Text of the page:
8 Easy Steps to Sleep Your Way to Better Skin

Consider this your dermatologist-approved guide to making every non-waking hour count.

We do so much to make our skin look great in the morning, but what if we said the biggest secret to better skin is what happens while we snooze? Well, it's true—experts say that the hours you put in overnight has the most direct correlation to your skin health.

"We know that the skin undergoes daily circadian rhythms, where specific activities occur in the morning and others in the evening. However, the night is the prime time to rest and repair the damage that occurs to the skin during the day as a result of environmental and other stressors," says Joshua Zeichner, MD, a board-certified dermatologist in New York City.

Consistent and sufficient R&R is obviously important for a healthy, glowy complexion (there's a reason they call it beauty sleep, after all), but there are additional practices you can implement to maximize your sleeping skincare routine and help your skin reach its healthiest state. From which products to use to how to position your snooze, we asked experts to break down some of their top tips for sleeping your way to better skin.

01 of 08

Perform a proper cleanse.

First up: be sure to wash the day away, as sleeping with makeup on can wreak havoc on your skin, leading to acne, allergies, infections, and beyond. "You want to make sure your face is clean by washing off not only your makeup, but also oils, pollution, and debris that pile up during waking hours," says Wendy E. Roberts, MD, a board-certified dermatologist in California. The trick is to use a gentle yet moisturizing cleanser that will provide a proper clean without stripping the skin of natural oils.

02 of 08

Don't forget to hydrate.

According to experts, skin hydration levels decline in the evening, making this an optimal time to pile on the moisture. "This is especially true if you have dry skin. Opt for a rich emollient crème packed with lipids and ceramides, as they will be highly absorbed into the clean and receptive skin," says Dr. Roberts. And don't stop there! "I always apply a good eye cream, neck cream, and petrolatum-based ointment for my lips," adds Jenny Liu, MD, a board-certified dermatologist in Minnesota.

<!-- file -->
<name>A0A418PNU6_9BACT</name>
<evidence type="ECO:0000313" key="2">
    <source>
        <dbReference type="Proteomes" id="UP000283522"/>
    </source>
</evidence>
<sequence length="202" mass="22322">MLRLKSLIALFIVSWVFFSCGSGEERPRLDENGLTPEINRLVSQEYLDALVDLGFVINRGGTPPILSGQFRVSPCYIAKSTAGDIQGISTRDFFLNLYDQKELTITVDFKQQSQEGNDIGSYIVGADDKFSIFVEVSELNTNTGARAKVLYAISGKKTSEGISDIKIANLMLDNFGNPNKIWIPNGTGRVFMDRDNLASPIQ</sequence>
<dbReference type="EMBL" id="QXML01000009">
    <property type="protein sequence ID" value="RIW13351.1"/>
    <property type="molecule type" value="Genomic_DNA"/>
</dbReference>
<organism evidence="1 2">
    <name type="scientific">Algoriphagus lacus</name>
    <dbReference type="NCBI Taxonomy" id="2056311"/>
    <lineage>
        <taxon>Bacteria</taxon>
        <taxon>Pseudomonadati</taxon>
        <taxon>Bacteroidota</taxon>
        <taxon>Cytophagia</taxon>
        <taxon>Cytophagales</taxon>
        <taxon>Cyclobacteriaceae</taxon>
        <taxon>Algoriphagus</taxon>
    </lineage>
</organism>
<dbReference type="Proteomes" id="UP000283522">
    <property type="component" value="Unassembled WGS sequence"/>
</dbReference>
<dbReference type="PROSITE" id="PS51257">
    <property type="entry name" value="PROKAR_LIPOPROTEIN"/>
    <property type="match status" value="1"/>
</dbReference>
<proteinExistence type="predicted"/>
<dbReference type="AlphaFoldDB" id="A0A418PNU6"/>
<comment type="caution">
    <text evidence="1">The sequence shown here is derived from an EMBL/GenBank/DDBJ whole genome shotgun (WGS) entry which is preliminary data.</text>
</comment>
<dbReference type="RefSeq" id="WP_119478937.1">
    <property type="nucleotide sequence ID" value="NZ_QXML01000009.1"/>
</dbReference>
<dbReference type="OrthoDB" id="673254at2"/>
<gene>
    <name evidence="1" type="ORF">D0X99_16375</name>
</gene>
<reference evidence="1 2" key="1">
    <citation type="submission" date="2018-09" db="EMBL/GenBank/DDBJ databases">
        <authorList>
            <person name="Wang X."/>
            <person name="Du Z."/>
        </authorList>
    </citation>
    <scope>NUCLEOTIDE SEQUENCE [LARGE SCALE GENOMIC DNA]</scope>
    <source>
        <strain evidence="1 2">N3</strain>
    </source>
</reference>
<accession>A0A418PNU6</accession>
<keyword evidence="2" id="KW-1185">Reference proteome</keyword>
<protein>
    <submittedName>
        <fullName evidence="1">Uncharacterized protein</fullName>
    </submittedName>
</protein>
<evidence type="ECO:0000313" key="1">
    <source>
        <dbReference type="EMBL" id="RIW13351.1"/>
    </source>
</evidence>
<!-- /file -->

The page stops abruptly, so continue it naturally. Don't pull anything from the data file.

03 of 08

Embrace an overnight treatment.

For added hydration and anti-aging benefits, Dr. Liu recommends integrating a retinol serum into your routine three to four times per week. "I then replace that one to two times weekly with an AHA overnight treatment for a dose of exfoliation," she says. For hydrating benefits, consider adding an overnight mask to your routine at least once a week. More concentrated with skin-loving, youth-boosting ingredients, it's a choice way to really make the most of those precious hours of shut-eye.

04 of 08

Mind your mane.

Similar to your skin, experts advise against going to bed with overly greasy and dirty hair, ideally keeping it away from the face. "If you're acne-prone, you'll want to be especially mindful of hair oils and styling products that could transfer to your pillow or skin and lead to acne," advises Dr. Liu. "That doesn't mean you can't sleep with a hair mask or leave-in conditioner. but you'll ideally want to sleep with a towel or shower cap as well."

05 of 08

Change your position.

Unfortunately, Dr. Zeichner points out there are frictional forces at play while we sleep that accelerate aging and cause fine lines to appear. "With respect to skin aging, the best way to sleep is on your back. This means that none of the skin is pushed up against a pillowcase to potentially become wrinkled or folded," he says. According to Dr. Liu, chronic side sleeping can not only lead to wrinkles, but also uneven volume loss.

RELATED: This Is the Best—and Worst—Sleeping Position for Facial Aging, According to a Doctor

06 of 08

Switch up your bedding.

And that friction doesn't stop with the face. "You want to diminish tension both on skin and hair," says Dr. Roberts. "I tend to find satin/silky fabrics are best. A cradle-type pillow also prevents side sleeping, which leads to skin lines and wrinkles." While she points out that it's a personal preference, Dr. Liu adds that natural fibers tend to be more soothing, especially for those with sensitive or eczema-prone skin.

07 of 08

Clear the air.

When it comes to your skin, Dr. Liu recommends keeping temperatures on the cooler side. "Not only can it help you sleep better, but heat can exacerbate itching sensations and aggregate those with eczema," she explains. "A humidifier can also be helpful for dry and eczema-prone skin." (Browse some of our favorite humidifiers here.)

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Make it count.

Last, but certainly not least, you'll want to make sure you're actually getting enough sleep. Our metabolism slows down when we're sleeping, allowing the body to direct all of its energy to healing everything (similar to not walking on a broken foot)," explains Dr. Roberts. "Eight hours is the minimum and 10 hours is golden." (Need a little help? Check out this roundup of shuteye-enhancing picks.)

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